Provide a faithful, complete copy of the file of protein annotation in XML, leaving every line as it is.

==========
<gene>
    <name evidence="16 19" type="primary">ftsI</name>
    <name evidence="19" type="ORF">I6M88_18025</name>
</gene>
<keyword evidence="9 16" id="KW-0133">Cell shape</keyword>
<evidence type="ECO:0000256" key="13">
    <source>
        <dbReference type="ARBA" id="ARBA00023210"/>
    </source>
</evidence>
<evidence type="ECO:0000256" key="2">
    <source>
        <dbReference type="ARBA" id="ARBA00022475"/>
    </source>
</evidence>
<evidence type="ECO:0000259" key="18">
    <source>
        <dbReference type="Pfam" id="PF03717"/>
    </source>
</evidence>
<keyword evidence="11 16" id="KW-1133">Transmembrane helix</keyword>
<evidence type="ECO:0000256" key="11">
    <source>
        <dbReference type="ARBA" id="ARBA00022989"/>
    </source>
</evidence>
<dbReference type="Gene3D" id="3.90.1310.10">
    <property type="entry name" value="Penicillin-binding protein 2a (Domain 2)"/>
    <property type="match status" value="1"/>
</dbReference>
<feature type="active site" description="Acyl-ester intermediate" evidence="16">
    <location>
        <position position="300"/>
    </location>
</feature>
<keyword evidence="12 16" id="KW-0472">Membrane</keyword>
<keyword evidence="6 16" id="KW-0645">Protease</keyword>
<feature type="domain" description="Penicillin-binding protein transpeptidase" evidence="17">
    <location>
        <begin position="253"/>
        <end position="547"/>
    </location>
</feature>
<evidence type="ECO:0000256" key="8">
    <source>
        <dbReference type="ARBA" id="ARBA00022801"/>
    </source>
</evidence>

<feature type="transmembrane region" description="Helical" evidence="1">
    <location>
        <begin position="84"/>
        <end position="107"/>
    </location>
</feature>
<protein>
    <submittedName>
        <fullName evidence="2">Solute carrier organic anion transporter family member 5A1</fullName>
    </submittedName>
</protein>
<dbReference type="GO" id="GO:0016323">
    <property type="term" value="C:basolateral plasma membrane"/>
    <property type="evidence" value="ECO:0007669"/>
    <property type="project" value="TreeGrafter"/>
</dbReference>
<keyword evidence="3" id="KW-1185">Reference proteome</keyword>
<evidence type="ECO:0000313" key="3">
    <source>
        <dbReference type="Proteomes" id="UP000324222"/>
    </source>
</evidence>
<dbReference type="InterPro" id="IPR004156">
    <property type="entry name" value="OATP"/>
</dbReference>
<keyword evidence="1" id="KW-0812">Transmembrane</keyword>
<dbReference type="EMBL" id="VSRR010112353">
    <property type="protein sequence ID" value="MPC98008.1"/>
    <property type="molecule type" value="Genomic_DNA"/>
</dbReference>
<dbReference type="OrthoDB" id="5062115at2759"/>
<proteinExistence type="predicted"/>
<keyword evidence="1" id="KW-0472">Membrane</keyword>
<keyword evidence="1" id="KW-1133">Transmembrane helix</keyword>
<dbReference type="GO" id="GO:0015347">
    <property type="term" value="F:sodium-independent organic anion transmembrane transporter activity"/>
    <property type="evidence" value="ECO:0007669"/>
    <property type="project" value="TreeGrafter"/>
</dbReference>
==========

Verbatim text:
<gene>
    <name evidence="16 19" type="primary">ftsI</name>
    <name evidence="19" type="ORF">I6M88_18025</name>
</gene>
<keyword evidence="9 16" id="KW-0133">Cell shape</keyword>
<evidence type="ECO:0000256" key="13">
    <source>
        <dbReference type="ARBA" id="ARBA00023210"/>
    </source>
</evidence>
<evidence type="ECO:0000256" key="2">
    <source>
        <dbReference type="ARBA" id="ARBA00022475"/>
    </source>
</evidence>
<evidence type="ECO:0000259" key="18">
    <source>
        <dbReference type="Pfam" id="PF03717"/>
    </source>
</evidence>
<keyword evidence="11 16" id="KW-1133">Transmembrane helix</keyword>
<evidence type="ECO:0000256" key="11">
    <source>
        <dbReference type="ARBA" id="ARBA00022989"/>
    </source>
</evidence>
<dbReference type="Gene3D" id="3.90.1310.10">
    <property type="entry name" value="Penicillin-binding protein 2a (Domain 2)"/>
    <property type="match status" value="1"/>
</dbReference>
<feature type="active site" description="Acyl-ester intermediate" evidence="16">
    <location>
        <position position="300"/>
    </location>
</feature>
<keyword evidence="12 16" id="KW-0472">Membrane</keyword>
<keyword evidence="6 16" id="KW-0645">Protease</keyword>
<feature type="domain" description="Penicillin-binding protein transpeptidase" evidence="17">
    <location>
        <begin position="253"/>
        <end position="547"/>
    </location>
</feature>
<evidence type="ECO:0000256" key="8">
    <source>
        <dbReference type="ARBA" id="ARBA00022801"/>
    </source>
</evidence>

<feature type="transmembrane region" description="Helical" evidence="1">
    <location>
        <begin position="84"/>
        <end position="107"/>
    </location>
</feature>
<protein>
    <submittedName>
        <fullName evidence="2">Solute carrier organic anion transporter family member 5A1</fullName>
    </submittedName>
</protein>
<dbReference type="GO" id="GO:0016323">
    <property type="term" value="C:basolateral plasma membrane"/>
    <property type="evidence" value="ECO:0007669"/>
    <property type="project" value="TreeGrafter"/>
</dbReference>
<keyword evidence="3" id="KW-1185">Reference proteome</keyword>
<evidence type="ECO:0000313" key="3">
    <source>
        <dbReference type="Proteomes" id="UP000324222"/>
    </source>
</evidence>
<dbReference type="InterPro" id="IPR004156">
    <property type="entry name" value="OATP"/>
</dbReference>
<keyword evidence="1" id="KW-0812">Transmembrane</keyword>
<dbReference type="EMBL" id="VSRR010112353">
    <property type="protein sequence ID" value="MPC98008.1"/>
    <property type="molecule type" value="Genomic_DNA"/>
</dbReference>
<dbReference type="OrthoDB" id="5062115at2759"/>
<proteinExistence type="predicted"/>
<keyword evidence="1" id="KW-0472">Membrane</keyword>
<keyword evidence="1" id="KW-1133">Transmembrane helix</keyword>
<dbReference type="GO" id="GO:0015347">
    <property type="term" value="F:sodium-independent organic anion transmembrane transporter activity"/>
    <property type="evidence" value="ECO:0007669"/>
    <property type="project" value="TreeGrafter"/>
</dbReference>